Mixing together bits and pieces of all the Universal Mummy stories worked quite well, resulting in an excellent film that I enjoy almost as much as the movies it's based on - and probably even more than the original 1932 Mummy. I just like it better when a mummy movie actually has a shambling, bandage-wrapped mummy as the antagonist, and the '32 Mummy ditched the bandages very early on.

I am tempted to say that casting Christopher Lee as a silent character buried under bandages and mud who just rampages around strangling people and breaking things seems like a waste, but then again such a character was worthy of being played by Lon Chaney Jr. on three different occasions, so maybe it wasn't such an odd move after all.


Hammer's second Mummy movie was entirely the brain child of Michael Carreras, the son of the studio's founder James Carreras. The younger Carreras built this project from the ground up, writing it (under the pseudonym Henry Younger), producing it, and directing... and unfortunately, the end product just made me think that maybe Hammer should have saved some Universal material for them to adapt into this one, too. Following the entire Universal Mummy franchise and Hammer's 1959 The Mummy, this is the first of the bunch that I found to be a chore to sit through.

I just could not get into this movie. I can't tell you how many times I sat through the first 10 minutes, restarting it again and again as I struggled to become engaged by what I was seeing. It didn't work. At no point did I find what was going on to be interesting, and I couldn't even tell you why the film was repelling me within the first few minutes. The connection just couldn't be made.

Set in 1900, the story is the standard stuff - a group of Egyptologists ignore warnings of a death curse to unearth the ancient tomb of a man named Ra-Antef. Soon after the discovery, people begin to turn up dead. There may be something to this death curse legend after all.

I found The Curse of the Mummy's Tomb to be achingly dull, but it does have a couple bright spots in that it does some things that no previous Mummy movie did. For example, the mummy of Ra-Antef isn't put in a museum. Instead, it's to be taken on the road, where people will be charged to look at it. This mummy also has a different back story than his predecessors; this isn't a tale of lost or forbidden love, but of sibling rivalry. Ra's jealous brother Be had him accused of being a witch and exiled, and before Ra could clear his name Be had him killed. When the assassins working for Be had done the job, the forgot to take something off the corpse: a medallion with the Words of Life inscribed on it. A medallion used in ceremonies to revive the dead.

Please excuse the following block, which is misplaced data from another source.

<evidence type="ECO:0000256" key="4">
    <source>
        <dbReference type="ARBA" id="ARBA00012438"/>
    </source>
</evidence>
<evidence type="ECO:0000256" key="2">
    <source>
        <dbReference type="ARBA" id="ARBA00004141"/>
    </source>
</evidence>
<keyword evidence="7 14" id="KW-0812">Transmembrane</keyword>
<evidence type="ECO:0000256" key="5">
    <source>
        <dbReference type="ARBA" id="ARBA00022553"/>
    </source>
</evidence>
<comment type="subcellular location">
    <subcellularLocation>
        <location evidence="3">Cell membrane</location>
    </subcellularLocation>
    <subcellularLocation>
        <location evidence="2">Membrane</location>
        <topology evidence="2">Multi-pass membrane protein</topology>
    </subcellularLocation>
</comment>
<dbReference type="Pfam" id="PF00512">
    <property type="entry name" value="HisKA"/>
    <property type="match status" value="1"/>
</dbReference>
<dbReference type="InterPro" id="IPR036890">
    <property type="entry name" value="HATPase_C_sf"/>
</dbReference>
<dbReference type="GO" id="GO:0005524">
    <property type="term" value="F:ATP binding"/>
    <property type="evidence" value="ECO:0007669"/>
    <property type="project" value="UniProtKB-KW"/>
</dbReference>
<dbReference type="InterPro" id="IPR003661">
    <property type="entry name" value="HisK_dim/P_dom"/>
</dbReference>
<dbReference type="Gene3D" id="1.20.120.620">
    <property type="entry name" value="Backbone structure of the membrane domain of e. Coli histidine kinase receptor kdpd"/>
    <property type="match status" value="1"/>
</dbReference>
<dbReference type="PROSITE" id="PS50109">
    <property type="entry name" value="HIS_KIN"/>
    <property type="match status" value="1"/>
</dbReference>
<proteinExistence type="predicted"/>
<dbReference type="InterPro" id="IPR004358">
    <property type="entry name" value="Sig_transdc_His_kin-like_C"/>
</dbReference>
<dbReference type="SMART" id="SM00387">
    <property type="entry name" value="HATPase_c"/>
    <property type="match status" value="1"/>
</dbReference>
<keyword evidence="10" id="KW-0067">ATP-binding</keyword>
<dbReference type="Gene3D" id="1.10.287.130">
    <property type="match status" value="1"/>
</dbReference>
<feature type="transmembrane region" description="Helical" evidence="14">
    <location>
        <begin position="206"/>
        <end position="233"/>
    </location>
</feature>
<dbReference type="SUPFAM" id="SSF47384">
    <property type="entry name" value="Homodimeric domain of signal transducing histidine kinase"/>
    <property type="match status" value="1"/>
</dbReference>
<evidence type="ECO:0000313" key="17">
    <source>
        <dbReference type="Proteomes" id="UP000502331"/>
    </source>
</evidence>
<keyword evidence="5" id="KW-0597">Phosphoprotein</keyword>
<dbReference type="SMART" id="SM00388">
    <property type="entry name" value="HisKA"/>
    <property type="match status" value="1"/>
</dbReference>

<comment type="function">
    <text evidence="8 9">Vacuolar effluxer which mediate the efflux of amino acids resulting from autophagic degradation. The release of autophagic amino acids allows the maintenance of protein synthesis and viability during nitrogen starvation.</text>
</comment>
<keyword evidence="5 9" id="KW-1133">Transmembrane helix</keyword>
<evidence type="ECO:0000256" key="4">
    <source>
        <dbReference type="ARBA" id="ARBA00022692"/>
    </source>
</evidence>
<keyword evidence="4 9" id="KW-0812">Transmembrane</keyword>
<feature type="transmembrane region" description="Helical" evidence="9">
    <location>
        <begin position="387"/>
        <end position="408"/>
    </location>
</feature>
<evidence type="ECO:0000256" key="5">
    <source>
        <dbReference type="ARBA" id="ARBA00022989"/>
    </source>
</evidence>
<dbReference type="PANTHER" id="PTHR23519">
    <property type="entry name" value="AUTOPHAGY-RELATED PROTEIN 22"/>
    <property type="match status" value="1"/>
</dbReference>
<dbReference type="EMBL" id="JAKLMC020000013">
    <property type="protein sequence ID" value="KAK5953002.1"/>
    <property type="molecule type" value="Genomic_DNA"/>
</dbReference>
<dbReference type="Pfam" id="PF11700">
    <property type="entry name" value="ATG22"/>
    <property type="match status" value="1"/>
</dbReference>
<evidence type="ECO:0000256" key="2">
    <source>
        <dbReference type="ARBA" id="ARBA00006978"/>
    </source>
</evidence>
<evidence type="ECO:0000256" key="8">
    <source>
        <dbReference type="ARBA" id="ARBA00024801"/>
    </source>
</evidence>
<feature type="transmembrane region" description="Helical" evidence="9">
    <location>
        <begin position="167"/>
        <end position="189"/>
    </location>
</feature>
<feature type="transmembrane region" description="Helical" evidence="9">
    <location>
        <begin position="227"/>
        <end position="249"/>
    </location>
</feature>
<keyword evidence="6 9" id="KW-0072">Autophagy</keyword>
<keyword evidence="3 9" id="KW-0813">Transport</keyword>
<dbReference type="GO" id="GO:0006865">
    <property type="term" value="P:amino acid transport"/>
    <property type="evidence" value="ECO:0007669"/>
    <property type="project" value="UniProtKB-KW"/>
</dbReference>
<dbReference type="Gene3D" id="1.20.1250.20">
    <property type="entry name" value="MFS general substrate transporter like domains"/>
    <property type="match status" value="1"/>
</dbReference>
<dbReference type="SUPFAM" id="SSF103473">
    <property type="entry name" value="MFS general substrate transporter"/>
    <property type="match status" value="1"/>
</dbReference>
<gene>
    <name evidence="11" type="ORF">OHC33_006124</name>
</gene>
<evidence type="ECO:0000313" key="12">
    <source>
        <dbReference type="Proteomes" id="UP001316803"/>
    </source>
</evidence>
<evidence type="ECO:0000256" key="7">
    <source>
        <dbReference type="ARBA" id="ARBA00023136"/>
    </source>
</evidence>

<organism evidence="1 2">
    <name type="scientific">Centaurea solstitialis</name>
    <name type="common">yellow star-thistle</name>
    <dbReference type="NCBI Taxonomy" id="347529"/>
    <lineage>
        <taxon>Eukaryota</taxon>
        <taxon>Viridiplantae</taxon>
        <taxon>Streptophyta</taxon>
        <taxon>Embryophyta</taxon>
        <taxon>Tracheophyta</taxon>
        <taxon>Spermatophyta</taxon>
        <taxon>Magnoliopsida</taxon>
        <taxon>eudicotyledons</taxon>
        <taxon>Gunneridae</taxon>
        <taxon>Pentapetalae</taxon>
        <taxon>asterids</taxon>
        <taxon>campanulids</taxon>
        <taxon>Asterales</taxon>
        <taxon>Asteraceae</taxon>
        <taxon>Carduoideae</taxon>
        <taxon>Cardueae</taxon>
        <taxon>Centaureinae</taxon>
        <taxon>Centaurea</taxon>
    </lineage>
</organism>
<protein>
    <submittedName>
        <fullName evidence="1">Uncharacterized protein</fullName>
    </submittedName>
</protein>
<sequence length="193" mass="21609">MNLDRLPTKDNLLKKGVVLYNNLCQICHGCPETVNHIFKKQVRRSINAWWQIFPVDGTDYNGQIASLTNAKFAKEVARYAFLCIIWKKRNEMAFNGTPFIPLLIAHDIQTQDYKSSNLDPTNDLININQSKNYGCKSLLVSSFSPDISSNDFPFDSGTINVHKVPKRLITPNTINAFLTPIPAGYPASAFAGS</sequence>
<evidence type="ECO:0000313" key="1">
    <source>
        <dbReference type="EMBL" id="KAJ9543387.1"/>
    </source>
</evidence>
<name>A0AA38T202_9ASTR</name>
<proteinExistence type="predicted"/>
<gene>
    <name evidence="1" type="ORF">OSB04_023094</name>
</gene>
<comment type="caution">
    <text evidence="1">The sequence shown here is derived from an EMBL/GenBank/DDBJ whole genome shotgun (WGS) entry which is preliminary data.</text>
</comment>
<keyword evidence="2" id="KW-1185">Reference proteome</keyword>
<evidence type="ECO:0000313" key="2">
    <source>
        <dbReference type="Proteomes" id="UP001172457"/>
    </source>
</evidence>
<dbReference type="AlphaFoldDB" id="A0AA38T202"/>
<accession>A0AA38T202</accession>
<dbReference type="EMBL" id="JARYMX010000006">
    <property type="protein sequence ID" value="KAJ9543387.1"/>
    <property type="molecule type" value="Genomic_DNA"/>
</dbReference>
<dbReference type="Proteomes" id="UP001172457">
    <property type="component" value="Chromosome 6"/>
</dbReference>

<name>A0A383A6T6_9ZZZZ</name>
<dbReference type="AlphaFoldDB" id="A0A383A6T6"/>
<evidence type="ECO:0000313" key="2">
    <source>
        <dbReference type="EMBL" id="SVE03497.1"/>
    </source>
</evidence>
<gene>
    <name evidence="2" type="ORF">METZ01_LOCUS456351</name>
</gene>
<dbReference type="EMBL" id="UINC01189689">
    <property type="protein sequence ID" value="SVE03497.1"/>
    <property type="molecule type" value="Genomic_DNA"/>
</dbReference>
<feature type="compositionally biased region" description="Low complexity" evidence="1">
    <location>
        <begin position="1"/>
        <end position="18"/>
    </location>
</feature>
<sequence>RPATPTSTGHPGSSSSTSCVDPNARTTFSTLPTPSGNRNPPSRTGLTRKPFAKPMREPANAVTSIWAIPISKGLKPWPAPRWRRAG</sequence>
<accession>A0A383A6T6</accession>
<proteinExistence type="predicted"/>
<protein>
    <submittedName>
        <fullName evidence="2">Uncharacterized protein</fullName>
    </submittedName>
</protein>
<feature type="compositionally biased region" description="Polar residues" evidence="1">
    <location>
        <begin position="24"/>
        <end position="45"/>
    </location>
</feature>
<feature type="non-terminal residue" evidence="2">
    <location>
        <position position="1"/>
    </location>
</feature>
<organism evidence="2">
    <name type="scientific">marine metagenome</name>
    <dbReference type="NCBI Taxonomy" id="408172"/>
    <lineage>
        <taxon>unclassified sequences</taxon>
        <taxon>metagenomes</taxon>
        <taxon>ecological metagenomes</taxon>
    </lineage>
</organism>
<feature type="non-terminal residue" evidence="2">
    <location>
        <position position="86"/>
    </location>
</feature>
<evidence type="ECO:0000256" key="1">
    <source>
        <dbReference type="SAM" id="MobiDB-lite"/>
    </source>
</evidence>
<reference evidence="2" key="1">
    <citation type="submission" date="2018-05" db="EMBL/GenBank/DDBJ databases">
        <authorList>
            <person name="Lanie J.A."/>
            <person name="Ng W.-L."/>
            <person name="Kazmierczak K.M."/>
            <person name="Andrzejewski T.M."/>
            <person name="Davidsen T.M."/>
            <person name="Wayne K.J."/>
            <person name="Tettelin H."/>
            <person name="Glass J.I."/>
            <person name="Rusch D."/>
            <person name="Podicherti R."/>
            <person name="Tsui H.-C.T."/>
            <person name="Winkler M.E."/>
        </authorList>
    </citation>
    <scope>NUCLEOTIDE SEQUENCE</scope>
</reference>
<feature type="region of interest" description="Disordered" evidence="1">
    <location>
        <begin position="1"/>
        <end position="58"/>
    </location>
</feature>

51 minutes into the film's 77 minute running time, there's finally even indication that Ra has been revived himself to commit some murders. Played by Dickie Owen, this bandage-wrapped mummy does do some shambling and attacking, but all is not as it seems. Ra isn't the only ancient character in the film...

I'm sure this movie has its fans who appreciate it, but I didn't enjoy the time I spent watching it. I'd recommend watching any of the previous Mummy movies over seeking this one out.


If there's one thing I can really give the Hammer Mummy series credit for, it's the fact that they kept the back stories for the mummy characters fresh. They could have just had the same mummy coming back for each film, like Universal did with Kharis, and maybe they should have done that, but since they didn't they made sure that each mummy had a distinct history.

For The Mummy's Shroud, which John Gilling directed from a screenplay he wrote with Anthony Hinds, the story begins in the year 2000 B.C., when a son named Kah-to-Bey was born to Egyptian Pharaoh Men-ta. When Men-ta's younger brother Almen-ta pulled off a violent coup, a slave named Prem fled into the desert with young Kah-to-Bey. Unfortunately, Kah-to-Bey died out there, and Prem wrapped his body in a sacred shroud before succumbing to the conditions himself.